Mates before dates. Bros before hos. Chicks before dicks. We all know we should put our friends first before the flavour of the moment, so why are some of us (me) still so quick to forget the friends in favour of the latest daydream?
We can probably blame hormones for forgoing the friends who have been there rain or shine. Our innate desire to fornicate and reproduce with those aesthetically pleasing boys and girls leave us blind to the way we treat our friends.
I was thinking how quick I am to go out of my way to entertain the latest and greatest. Why don't I put that much effort into my best friends? So today when the option came about I invited my best friend to dinner rather than some guy I fancied. I had a great time. I laughed at her sitting on napkins to absorb her thigh sweat and she laughed at me when I slurped laksa juice all over my face. We complained about how humid it was and compared the levels of boob sweat we were suffering. We window shopped past the closed stores and bitched and moaned about various males. We even felt up each others bums to see how sweaty they were. At the end of it we embraced and did this weird dance that rubbed our food babies together (ok that last bit was really weird haha). But the moral of the story was that I alway have a great time with her and the chat just flows naturally.
I can't think of many times I have had as much a good time hanging out with a love-potential as a do with my best friends. Crushes give you angst and feelings of doubt. Your best friend boosts your confidence more than a bottle of red wine. Seriously, remind we why we are all so desperate to get all coupled up when we have our friends to keep us company?
I think if I spent the effort I do trying to be nice to love interests and used it on my friends, I would be a much happier and more fulfilled young woman.
My best friend and I have a love of steamed buns. We often hide away in our favourite dumpling house and eat a multitude of dough encased treats. So to celebrate this love I have started to practice making my own so I can woo her over a bromantic homemade dinner. I started off with these Jamie Oliver Vegan buns. Vegan is a bit of a misleading label in this case. I can't think why vegetarian steamed buns would contain any animal product so they are vegan automatically. I am looking forward to making some sweet pork buns like my flatmate did last night. They were amazing, but for now I will attempt to be all healthy and clean and what not.
I added corn to these (why not? - it was in the fridge) and tweaked a couple of the sauces to taste. Other than that this is a pretty epic and easy recipe. You need a can of coconut milk and I would say close to three cans worth of the self raising flour. Jamie says two heaped but I found myself adding way more. Basically keep adding until you have a soft and only just sticky dough. You don't wan't it dry and dense. You can pick the steamer baskets up from Asian supermarkets but I got my stack of two from Kmart.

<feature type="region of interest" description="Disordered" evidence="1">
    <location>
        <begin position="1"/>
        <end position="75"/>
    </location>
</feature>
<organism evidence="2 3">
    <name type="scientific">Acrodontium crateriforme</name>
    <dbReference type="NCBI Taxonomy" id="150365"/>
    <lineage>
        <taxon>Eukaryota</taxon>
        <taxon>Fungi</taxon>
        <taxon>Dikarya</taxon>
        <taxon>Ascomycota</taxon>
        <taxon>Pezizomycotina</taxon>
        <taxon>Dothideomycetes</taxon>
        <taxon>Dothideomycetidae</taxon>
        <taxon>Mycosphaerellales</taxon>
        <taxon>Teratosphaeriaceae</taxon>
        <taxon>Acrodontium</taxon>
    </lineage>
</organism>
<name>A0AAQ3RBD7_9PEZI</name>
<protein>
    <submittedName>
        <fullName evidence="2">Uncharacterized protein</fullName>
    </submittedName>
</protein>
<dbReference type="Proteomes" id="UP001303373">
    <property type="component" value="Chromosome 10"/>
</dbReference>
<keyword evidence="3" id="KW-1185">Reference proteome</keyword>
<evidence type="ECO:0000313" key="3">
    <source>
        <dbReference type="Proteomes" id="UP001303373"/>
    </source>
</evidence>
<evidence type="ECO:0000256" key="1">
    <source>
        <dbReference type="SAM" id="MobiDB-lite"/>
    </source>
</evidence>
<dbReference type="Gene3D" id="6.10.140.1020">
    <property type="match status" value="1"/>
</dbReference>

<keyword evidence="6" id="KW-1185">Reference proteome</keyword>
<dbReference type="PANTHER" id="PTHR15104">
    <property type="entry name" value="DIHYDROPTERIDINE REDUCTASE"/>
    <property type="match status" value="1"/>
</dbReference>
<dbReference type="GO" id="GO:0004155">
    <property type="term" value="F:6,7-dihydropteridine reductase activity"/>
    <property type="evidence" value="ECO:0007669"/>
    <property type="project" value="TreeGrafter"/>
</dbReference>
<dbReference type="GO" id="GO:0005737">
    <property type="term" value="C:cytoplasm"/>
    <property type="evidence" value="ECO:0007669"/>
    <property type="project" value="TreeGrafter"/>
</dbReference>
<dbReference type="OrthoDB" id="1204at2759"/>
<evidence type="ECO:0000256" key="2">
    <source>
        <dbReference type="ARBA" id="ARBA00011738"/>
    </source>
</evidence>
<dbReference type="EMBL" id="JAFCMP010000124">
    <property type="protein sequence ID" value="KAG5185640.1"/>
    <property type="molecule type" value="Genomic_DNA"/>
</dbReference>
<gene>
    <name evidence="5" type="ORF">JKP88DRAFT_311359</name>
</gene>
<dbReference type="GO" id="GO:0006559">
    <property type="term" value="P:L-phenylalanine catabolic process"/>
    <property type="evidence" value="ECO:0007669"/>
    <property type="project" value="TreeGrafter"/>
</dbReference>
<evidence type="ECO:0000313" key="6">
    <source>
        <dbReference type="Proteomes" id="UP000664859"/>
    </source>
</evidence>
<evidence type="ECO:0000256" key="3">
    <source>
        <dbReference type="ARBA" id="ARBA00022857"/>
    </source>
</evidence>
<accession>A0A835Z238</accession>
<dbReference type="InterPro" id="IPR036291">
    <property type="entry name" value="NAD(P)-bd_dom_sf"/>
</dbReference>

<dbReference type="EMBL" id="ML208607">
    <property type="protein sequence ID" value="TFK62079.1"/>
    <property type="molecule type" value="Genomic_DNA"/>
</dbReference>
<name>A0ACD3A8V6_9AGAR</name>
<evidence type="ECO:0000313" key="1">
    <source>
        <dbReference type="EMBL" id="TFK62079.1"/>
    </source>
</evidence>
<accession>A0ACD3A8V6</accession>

Vegan Steamed Buns
Adapted from the recipe by Jamie Oliver
For the filling:
400g button mushrooms, diced somewhere between fine and rough
1/2 cup corn kernels, cooked (optional)
3cm fresh ginger, sliced into thin sticks
4 cloves garlic, minced
4 spring onions, sliced
1 red chilli, diced finely (include the seeds if you want an extra kick in the pants)
1/2 bunch coriander leaves and stems
2 tablespoons rice wine vinegar
2 tablespoons sweet chilli sauce
2 tablespoons soy sauce
2 tablespoons hoisin sauce
2 tablespoons sesame oil
400g tin coconut milk
3 tins of self raising flour
1/4 teaspoon salt
2 tablespoons toasted sesame seeds
Hoisin sauce to serve
Baking paper squares or muffin cases
Pluck the coriander leaves from the stems and set aside then finely chop the stems. Saute the ginger, garlic, chilli and coriander stems in the sesame oil for three minutes until softened.
Throw in the chopped mushrooms, corn and sliced whites of the spring onion (leave the green tops to garnish) and continue to saute until the mushrooms have darkened and softened. Add in the soy sauce, vinegar, hoisin and sweet chilli and simmer away until it all thickens and caramelises. Set aside.
To make the dough, stir together the coconut milk, flour and salt. Bring it together into a dough and knead briefly until smooth. Roll the dough into a thick sausage and divide into 12 equal pieces. Leave to rest for 15 minutes before rolling each piece into a disc, 10cm in diameter.
Rest a disc in the cupped palm of your hand. Fill with about a tablespoon or two of the filling mixture. Bring the edges of the disc up towards the centre and pinch together. Place with the pinched side down on a square of baking paper or in a muffin case. Repeat for each of the buns.
Place half the buns in a bamboo steamer. I placed my steamer over a small saucepan filled with rapidly boiling water. Any pot will do provided it can hold enough water. Steam over rapidly boiling water for 12 minutes.
Garnish with toasted sesame seeds, coriander leaves and slices of spring onion. Serve with hoisin sauce steamed asian greens such as bok choy (it only takes two minutes in the top steamer layer).